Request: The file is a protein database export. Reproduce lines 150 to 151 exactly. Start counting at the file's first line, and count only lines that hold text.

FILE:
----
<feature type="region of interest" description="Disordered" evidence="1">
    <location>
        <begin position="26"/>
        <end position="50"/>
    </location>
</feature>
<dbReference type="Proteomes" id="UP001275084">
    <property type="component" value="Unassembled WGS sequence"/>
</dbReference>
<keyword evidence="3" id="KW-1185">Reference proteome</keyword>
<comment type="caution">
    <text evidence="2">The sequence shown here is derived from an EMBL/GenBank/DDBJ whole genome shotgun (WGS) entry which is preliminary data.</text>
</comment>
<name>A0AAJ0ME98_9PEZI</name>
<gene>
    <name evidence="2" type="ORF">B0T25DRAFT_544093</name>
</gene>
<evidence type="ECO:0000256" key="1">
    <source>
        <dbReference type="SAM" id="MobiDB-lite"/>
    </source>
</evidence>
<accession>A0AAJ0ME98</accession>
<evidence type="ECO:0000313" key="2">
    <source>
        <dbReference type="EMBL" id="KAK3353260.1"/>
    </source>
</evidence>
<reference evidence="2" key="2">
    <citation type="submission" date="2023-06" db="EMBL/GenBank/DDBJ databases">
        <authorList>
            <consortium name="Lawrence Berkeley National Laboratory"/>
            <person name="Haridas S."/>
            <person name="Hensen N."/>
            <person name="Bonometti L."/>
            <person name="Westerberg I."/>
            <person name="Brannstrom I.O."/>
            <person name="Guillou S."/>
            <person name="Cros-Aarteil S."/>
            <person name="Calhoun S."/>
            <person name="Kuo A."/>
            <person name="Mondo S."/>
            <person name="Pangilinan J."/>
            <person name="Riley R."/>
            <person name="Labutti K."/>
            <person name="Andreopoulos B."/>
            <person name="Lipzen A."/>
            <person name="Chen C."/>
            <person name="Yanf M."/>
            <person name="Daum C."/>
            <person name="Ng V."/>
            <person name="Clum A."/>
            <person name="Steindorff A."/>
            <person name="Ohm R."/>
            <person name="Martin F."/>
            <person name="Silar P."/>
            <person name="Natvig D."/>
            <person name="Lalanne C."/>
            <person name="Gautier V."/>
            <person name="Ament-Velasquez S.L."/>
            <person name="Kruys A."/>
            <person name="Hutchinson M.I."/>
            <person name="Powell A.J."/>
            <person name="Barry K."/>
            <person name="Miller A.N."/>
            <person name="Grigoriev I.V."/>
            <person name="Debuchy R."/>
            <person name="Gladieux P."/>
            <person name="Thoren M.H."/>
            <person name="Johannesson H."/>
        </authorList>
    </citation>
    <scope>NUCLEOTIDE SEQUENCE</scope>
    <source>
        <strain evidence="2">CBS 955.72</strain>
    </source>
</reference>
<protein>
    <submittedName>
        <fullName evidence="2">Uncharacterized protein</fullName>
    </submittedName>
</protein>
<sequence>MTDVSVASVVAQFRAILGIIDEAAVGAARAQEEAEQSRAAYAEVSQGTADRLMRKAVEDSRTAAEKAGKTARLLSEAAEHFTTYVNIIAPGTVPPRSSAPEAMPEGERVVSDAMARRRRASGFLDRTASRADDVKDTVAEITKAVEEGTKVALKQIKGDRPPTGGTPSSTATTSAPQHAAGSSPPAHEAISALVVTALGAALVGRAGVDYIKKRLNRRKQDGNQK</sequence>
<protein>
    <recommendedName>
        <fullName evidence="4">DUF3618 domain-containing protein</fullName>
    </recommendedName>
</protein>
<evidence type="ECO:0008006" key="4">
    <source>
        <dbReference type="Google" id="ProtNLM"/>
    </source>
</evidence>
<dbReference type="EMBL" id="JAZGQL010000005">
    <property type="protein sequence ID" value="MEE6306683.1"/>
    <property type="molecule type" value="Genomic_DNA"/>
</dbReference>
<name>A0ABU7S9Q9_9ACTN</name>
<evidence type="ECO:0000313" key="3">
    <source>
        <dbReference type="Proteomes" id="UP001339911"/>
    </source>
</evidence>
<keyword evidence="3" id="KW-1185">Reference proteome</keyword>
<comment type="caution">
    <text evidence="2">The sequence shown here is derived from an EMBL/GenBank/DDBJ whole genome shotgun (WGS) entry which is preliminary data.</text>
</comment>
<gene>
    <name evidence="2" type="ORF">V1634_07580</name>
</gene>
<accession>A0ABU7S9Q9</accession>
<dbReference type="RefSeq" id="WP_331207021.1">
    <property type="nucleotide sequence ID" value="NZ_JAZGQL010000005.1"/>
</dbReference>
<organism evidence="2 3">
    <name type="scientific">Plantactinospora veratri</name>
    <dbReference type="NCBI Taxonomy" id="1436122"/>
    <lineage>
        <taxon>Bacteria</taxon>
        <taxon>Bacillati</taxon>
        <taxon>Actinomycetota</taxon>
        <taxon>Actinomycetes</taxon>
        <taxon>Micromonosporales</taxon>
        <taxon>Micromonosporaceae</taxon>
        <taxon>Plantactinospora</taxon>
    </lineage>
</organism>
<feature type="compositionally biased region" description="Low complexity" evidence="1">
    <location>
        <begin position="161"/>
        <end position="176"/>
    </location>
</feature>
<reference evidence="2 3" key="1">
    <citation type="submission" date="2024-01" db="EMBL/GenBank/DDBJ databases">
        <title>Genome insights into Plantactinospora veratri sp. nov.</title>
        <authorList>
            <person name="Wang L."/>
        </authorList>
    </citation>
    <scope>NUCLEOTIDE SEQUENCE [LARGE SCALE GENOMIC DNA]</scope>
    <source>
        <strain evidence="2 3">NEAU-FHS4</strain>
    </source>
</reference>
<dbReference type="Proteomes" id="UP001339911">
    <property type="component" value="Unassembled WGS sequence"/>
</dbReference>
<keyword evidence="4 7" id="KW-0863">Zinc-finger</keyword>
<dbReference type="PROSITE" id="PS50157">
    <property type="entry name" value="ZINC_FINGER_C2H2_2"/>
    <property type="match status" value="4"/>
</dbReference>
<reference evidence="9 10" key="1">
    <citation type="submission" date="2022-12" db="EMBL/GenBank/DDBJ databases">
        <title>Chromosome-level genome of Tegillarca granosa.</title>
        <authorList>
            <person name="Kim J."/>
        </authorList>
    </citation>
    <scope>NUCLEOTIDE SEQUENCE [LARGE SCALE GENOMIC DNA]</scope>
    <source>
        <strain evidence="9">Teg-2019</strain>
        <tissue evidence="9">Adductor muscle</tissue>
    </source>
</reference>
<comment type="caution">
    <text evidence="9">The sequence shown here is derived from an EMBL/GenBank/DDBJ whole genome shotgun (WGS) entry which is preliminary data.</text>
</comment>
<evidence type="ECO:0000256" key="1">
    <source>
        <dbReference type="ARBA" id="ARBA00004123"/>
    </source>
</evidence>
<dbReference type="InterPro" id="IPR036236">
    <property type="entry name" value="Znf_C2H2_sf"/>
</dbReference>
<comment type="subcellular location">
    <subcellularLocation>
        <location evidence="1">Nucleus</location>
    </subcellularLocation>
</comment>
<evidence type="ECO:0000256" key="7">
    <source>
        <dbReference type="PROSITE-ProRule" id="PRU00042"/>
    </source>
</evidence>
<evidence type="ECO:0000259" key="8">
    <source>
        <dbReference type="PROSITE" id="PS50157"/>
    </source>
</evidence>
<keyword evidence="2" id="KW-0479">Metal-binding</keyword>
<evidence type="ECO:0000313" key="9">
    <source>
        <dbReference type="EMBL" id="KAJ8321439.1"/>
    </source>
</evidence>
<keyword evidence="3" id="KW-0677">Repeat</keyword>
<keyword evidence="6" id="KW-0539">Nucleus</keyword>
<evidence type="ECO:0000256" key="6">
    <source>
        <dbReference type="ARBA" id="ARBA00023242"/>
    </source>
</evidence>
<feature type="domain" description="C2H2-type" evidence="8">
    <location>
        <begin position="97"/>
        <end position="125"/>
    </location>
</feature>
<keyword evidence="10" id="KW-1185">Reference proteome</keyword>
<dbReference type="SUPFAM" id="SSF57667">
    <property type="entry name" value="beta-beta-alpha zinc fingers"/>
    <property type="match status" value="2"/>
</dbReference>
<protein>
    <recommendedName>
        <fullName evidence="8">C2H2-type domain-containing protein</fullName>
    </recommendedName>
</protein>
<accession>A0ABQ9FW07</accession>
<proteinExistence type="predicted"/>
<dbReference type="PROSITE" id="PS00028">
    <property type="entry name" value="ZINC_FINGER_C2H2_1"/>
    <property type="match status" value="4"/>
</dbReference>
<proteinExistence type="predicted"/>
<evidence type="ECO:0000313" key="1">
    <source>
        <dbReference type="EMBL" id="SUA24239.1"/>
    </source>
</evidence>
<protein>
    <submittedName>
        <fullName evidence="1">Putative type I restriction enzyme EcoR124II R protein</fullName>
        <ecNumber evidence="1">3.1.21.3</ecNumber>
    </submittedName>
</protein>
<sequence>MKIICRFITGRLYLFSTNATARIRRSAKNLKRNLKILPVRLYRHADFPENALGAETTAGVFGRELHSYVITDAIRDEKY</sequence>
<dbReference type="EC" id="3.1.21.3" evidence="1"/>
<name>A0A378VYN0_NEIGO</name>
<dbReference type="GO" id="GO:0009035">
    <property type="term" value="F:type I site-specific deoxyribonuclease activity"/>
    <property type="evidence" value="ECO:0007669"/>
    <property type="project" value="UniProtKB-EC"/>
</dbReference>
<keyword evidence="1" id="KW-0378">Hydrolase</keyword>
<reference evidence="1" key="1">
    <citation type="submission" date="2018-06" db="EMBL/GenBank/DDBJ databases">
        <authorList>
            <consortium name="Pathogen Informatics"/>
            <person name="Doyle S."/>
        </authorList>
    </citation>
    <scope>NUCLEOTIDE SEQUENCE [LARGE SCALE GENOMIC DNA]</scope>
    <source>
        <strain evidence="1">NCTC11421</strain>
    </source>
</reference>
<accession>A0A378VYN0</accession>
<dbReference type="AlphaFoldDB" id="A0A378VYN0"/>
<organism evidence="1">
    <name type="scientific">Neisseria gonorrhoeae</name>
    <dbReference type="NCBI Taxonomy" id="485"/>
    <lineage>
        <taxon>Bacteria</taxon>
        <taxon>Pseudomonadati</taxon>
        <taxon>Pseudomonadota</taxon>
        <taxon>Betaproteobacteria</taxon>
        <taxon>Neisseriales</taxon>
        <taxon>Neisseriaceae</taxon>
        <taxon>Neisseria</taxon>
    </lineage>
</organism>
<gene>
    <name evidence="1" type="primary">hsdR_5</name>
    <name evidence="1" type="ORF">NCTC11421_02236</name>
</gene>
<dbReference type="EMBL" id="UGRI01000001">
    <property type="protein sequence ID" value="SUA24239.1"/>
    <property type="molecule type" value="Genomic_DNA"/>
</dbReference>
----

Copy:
<dbReference type="PROSITE" id="PS50157">
    <property type="entry name" value="ZINC_FINGER_C2H2_2"/>